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Back office, meet front.

This morning Microsoft highlighted new updates to its growing suite of Dynamics business applications at its Convergence 2014 conference in Atlanta, Georgia. The changes promise greater functionality, better integration, and lower costs to four million existing Dynamics CRM customers in three areas: marketing automation, social listening, and knowledge management. All of which joins the company’s existing solutions in ERP, human resources, identity management, business intelligence, supply chain, and project management.

Everything but the kitchen sink, essentially.

VentureBeat just released the VB Marketing Automation Index.

It all started about 18 months ago, Microsoft Dynamics senior director Bill Patterson told me, when Microsoft reevaluated where it was going in CRM and front-office functionality. Social and marketing automation had become major hot topics, and Microsoft didn’t have a clear story on how they fit into its business applications vision.

crmUntil it became clear that the path forward was not two or three paths, or four, but one.

“We live and breath convergence,” Patterson said. “The underlying pattern is that organizations need to work together in a much more engaging way … no one owns the customer, and everyone needs to get better.”

The updates that Microsoft added will enable a single view of a customer in a single environment, Patterson said, and will embed social into every aspect of the company’s back office tools. But not just social — business intelligence tools as well. In the process, the company intends to bring sales and marketing together.

“Traditionally, social has been the domain of a core group in marketing,” a tech lead for Dynamics told me. “Our mission is to put it in the hands of everyone. And, this year we’ll also deliver embedded insights, so whether a salesperson is researching a competitor or customer or lead, they can get a rich profile with the latest corporate news, key executives, organizational structure, and more.”

That social story, of course, sounds very much like HootSuite’s mission, which is to embed social within the enterprise.

That’s not a coincidence — Microsoft has seen both the popularity and the utility of social listening and social engagement. But Microsoft wants to be able to provide that functionality right within your CRM, your marketing automation system, and the knowledge management system that drives your company’s public and private FAQs.

“That way salespeople don’t have to jump to five different versions of the truth,” the tech lead said.

A sign at Microsoft's headquarters in Redmond, Washington.

Above: A sign at Microsoft’s headquarters in Redmond, Washington.

Image Credit: Dcoetzee/Wikipedia

That’s probably not the way competing vendors would characterize it, but there’s no doubting the proposition that requiring staff to use, view, and feed fewer business systems is a smart productivity and usability upgrade. And it’s a way for Microsoft to combat the API-based integration strategy that HootSuite and others have perfected over the past few years.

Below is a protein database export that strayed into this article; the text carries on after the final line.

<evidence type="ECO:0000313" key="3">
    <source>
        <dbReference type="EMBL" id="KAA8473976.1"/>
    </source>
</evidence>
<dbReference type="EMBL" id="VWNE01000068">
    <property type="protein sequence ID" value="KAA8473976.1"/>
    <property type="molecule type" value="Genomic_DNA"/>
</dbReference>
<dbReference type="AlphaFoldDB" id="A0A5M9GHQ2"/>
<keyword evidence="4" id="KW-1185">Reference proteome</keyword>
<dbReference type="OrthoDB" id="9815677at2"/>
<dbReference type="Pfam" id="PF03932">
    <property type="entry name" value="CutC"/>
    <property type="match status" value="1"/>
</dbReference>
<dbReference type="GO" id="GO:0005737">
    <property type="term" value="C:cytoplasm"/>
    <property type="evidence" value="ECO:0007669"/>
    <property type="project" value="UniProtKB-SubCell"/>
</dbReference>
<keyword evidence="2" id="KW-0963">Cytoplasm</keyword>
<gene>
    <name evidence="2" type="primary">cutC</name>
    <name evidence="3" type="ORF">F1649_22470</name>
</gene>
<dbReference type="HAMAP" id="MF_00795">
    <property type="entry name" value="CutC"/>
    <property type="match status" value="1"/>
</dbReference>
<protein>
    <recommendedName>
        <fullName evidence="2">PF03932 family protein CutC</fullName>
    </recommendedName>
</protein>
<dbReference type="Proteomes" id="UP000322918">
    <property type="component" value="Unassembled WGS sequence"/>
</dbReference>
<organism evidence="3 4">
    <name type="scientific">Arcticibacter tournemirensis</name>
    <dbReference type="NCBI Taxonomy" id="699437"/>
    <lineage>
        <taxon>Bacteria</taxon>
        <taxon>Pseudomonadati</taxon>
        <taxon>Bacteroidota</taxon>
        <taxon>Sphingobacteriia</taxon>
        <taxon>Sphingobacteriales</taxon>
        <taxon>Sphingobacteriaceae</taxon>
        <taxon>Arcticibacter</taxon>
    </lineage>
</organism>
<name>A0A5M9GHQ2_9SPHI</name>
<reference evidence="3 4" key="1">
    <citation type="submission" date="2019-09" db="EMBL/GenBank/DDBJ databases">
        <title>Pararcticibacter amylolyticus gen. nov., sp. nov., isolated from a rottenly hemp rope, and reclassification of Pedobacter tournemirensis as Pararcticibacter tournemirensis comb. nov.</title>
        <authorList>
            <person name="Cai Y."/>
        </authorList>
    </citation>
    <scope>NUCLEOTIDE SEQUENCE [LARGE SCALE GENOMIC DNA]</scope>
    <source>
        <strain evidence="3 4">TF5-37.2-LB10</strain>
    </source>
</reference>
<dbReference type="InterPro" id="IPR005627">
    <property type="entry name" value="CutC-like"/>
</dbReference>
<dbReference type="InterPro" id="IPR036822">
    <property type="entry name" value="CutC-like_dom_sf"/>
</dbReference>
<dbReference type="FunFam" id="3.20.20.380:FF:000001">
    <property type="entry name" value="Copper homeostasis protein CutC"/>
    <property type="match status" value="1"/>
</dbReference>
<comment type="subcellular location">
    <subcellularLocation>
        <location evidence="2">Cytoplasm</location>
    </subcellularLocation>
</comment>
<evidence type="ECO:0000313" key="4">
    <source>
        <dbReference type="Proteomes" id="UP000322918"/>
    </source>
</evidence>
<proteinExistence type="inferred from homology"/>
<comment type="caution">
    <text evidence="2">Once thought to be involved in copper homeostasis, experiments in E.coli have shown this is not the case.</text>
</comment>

Also included is that business intelligence component, which is the product of a strategic partnership with Inside View, a company that sources data from what it says are 30,000 sources and streams it right within your CRM.

VB Intel, the business intelligence side of VentureBeat, will soon be releasing a report on the new Dynamics. To be notified when we’re finished, sign up here.

Unifying almost everything a business needs, including the new component of marketing automation, is a powerful story. But Microsoft is also up against powerful competitors who have been in the space for some time already. And the new Dynamics will only start to be available sometime in the second quarter of 2014.

So there’s a long way for the company to go.

Patterson, however, said he has his competitive strategy figured out. For both Oracle and Salesforce, massive giants with huge solutions in CRM, marketing, and back office functionality, the competitive pitch is integration. Microsoft’s solution has been built organically, and acquisitions have been planned very carefully, he said, to ensure a single, unified — yes, converged — system, regardless of which components and features you use. Both Oracle, which bought Eloqua, and Salesforce, which bought Pardot, don’t have the same advantage, according to Microsoft.

“Many of our competitors have acquired monolithic apps that are very different,” Patterson told me. “They’re really not integrating into the core of the fabric of their solutions … they’re really not being able to unify.”

And, Patterson said, Microsoft is a cheaper solution.

That might sound surprising for a product that costs $200 per user per month in its online SaaS version, but Patterson is looking at the costs of running, say, Salesforce as a CRM, then adding a social listening product, then adding a marketing automation product, and adding any number of other products for traditional back office functionality. Add it all up, and it would not be hard to exceed that figure.

The question, of course, is whether Microsoft has been able to execute on its converged strategy — and whether the integrated Dynamics components offer similar or better business functionality than more individuated single-purpose solutions.

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